"Just thus it is with our ideas, which are as it were the pictures of things."

— Locke, John (1632-1704)


Place of Publication
London
Date
1690, 1694, 1695, 1700, 1706
Metaphor
"Just thus it is with our ideas, which are as it were the pictures of things."
Metaphor in Context
Secondly, Another fault which makes our ideas confused, is, when though the particulars that make up any idea are in number enough, yet they are so jumbled together, that it is not easily discernible, whether it more belongs to the name that is given it, than to any other. There is nothing properer to make us conceive this confusion than a sort of pictures usually shewn as surprising pieces of art, wherein the colours, as they are laid by the pencil on the table itself, mark out very odd and unusual figures, and have no discernible order in their position. This draught, thus made up of parts wherein no symmetry nor order appears, is in itself no more a confused thing, than the picture of a cloudy sky; wherein though there be as little order of colours or figures to be found, yet nobody thinks it a confused picture. What is it then that makes it be thought confused, since the want of symmetry does not? as it is plain it does not; for another draught made, barely in imitation of this, could not be called confused. I answer, that which makes it be thought confused, is, the applying it to some name, to which it does no more discernibly belong, than to some other: V.g. When it is said to be the picture of a man, or Caesar, than any one with reason counts it confused: Because it is not discernible in that state, to belong more to the name man, or Caesar, than to the name baboon, or Pompey; which are supposed to stand for different ideas from those signified by man, or Caesar. But when a cylindrical mirrour, placed right, hath reduced those irregular lines on the table into their due order and proportion, then the confusion ceases, and the eye presently sees that it is a man, or Caesar, i.e. that it belongs to those names; and that it is sufficiently distinguishable from a baboon, or Pompey, i.e. from the ideas signified by those names. Just thus it is with our ideas, which are as it were the pictures of things. No one of these mental draughts, however the parts are put together, can be called confused (for they are plainly discernible as they are) till it be ranked under some ordinary name, to which it cannot be discerned to belong, any more than it does to some other name of an allowed different signification.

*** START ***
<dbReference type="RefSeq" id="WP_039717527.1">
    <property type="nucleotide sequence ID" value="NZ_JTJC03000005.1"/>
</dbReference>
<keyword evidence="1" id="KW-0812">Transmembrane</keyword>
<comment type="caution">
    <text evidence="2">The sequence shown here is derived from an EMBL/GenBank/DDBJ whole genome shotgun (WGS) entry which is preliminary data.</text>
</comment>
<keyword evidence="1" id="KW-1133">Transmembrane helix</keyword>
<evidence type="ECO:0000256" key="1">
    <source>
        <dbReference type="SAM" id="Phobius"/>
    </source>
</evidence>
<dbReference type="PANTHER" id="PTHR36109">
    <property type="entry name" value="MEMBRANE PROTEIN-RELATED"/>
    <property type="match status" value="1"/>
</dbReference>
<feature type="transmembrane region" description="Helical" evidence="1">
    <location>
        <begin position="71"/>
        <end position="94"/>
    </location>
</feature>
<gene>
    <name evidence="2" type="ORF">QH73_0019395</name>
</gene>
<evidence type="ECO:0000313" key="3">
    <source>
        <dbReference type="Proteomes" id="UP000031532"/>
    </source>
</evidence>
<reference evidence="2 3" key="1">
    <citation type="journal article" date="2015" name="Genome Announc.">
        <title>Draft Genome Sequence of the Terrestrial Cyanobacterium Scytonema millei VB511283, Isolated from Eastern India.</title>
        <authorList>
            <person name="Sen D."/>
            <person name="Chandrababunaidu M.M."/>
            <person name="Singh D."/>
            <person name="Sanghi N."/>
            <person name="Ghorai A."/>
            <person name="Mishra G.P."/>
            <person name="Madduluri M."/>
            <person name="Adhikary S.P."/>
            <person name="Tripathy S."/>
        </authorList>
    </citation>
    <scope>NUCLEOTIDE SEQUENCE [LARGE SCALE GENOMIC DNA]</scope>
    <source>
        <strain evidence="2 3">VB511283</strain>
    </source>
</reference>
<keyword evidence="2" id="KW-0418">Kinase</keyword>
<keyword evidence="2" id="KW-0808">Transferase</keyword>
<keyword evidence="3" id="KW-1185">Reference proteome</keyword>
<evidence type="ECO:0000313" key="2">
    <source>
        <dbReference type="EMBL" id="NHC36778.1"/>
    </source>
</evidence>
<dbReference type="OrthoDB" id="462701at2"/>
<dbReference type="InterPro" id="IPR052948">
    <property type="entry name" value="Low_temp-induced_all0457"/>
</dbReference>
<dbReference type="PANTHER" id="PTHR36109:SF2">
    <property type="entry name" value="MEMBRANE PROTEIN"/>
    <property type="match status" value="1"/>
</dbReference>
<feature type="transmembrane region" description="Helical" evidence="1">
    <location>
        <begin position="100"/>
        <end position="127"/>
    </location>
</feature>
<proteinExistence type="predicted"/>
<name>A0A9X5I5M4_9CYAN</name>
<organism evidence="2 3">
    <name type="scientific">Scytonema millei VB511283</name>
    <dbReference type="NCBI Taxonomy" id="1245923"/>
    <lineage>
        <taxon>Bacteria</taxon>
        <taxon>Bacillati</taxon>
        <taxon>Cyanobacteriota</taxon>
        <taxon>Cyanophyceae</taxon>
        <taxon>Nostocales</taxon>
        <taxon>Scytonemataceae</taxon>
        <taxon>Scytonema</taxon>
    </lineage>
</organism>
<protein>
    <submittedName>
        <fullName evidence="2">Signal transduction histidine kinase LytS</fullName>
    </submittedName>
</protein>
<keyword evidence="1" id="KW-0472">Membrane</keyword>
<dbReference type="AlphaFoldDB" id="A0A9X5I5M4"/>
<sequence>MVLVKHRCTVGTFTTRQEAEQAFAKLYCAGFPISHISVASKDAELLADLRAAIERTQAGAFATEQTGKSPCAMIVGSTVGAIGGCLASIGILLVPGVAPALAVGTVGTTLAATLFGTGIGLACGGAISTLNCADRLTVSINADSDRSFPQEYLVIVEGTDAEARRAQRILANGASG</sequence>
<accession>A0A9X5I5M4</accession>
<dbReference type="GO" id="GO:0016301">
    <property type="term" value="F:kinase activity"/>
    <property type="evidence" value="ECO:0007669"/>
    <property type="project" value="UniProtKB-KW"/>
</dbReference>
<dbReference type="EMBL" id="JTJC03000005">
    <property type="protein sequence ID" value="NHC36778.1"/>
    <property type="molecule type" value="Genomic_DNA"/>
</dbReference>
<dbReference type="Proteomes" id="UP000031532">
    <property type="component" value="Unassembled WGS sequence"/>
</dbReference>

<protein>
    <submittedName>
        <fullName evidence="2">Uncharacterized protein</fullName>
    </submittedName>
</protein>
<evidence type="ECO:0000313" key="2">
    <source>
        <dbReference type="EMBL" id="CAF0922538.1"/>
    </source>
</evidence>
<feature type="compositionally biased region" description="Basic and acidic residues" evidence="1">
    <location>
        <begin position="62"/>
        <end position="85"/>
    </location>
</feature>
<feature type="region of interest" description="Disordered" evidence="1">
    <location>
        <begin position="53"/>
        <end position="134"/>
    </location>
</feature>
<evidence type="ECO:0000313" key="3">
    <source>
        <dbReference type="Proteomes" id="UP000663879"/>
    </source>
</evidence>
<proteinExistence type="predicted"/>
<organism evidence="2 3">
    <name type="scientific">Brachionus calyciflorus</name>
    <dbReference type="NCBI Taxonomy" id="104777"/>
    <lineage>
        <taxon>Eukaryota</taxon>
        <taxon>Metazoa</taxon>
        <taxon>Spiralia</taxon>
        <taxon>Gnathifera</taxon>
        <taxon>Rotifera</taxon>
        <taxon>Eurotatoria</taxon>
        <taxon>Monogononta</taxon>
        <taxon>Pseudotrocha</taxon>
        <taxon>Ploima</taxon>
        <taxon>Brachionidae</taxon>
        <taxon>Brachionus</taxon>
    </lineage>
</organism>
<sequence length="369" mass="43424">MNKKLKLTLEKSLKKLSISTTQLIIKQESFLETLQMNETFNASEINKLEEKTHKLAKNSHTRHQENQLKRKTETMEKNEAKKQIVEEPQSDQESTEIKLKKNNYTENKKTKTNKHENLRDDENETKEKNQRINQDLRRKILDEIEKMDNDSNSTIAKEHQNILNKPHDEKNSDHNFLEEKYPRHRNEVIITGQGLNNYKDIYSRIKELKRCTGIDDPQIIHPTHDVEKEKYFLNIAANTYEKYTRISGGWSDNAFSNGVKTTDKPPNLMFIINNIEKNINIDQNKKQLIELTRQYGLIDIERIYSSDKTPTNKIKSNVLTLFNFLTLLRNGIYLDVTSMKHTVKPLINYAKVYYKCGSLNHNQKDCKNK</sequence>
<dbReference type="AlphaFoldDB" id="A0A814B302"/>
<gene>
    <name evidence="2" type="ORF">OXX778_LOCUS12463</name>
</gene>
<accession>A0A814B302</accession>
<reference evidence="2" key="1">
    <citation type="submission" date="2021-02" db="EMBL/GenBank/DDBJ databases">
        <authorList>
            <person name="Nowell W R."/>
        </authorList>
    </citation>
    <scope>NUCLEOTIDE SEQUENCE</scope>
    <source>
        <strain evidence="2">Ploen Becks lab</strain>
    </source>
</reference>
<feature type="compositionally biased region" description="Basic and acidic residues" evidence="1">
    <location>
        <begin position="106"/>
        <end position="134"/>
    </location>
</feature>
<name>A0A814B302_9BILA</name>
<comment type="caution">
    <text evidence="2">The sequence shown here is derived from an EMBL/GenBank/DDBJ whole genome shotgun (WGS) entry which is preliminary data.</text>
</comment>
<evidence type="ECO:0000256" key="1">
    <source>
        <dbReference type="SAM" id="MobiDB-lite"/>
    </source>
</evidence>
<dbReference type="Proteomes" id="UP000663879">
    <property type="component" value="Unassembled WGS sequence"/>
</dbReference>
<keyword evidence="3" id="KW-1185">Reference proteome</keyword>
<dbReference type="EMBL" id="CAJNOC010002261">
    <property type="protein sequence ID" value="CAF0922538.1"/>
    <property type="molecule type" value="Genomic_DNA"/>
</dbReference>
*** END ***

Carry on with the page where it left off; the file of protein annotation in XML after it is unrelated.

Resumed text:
Provenance
Searching in Pastmasters for "as it were"
Citation
Locke began composition as early as 1671 (Drafts A and B).

I find over 25 entries in the ESTC (1690, 1694, 1695, 1700, 1706, 1710, 1715, 1721, 1726, 1731, 1735, 1741, 1748, 1753, 1759, 1760, 1765, 1768, 1775, 1777, 1786, 1788, 1793, 1795, 1796, 1798). See also the many abridgements issued in the period.

First published as An Essay Concerning Humane Understanding. In Four Books. (London: Printed by Eliz. Holt, for Thomas Basset, at the George in Fleetstreet, near St. Dunstan's Church, 1690). <Link to EEBO><EEBO-TCP>

Searching first in a Past Masters edition based on the 12th Edition of Locke's Works and proofread against the 1959 Fraser edition. More recent searches in EEBO-TCP.

Reading John Locke's An Essay Concerning Human Understanding, ed. Peter Nidditch (Oxford, Oxford UP, 1975)--against which I have checked the text searched in Past Masters. Note, Nidditch's text is based on 4th ed. of 1700.
Theme
As it Were
Date of Entry
09/27/2006

The Mind is a Metaphor is authored by Brad Pasanek, Assistant Professor of English, University of Virginia.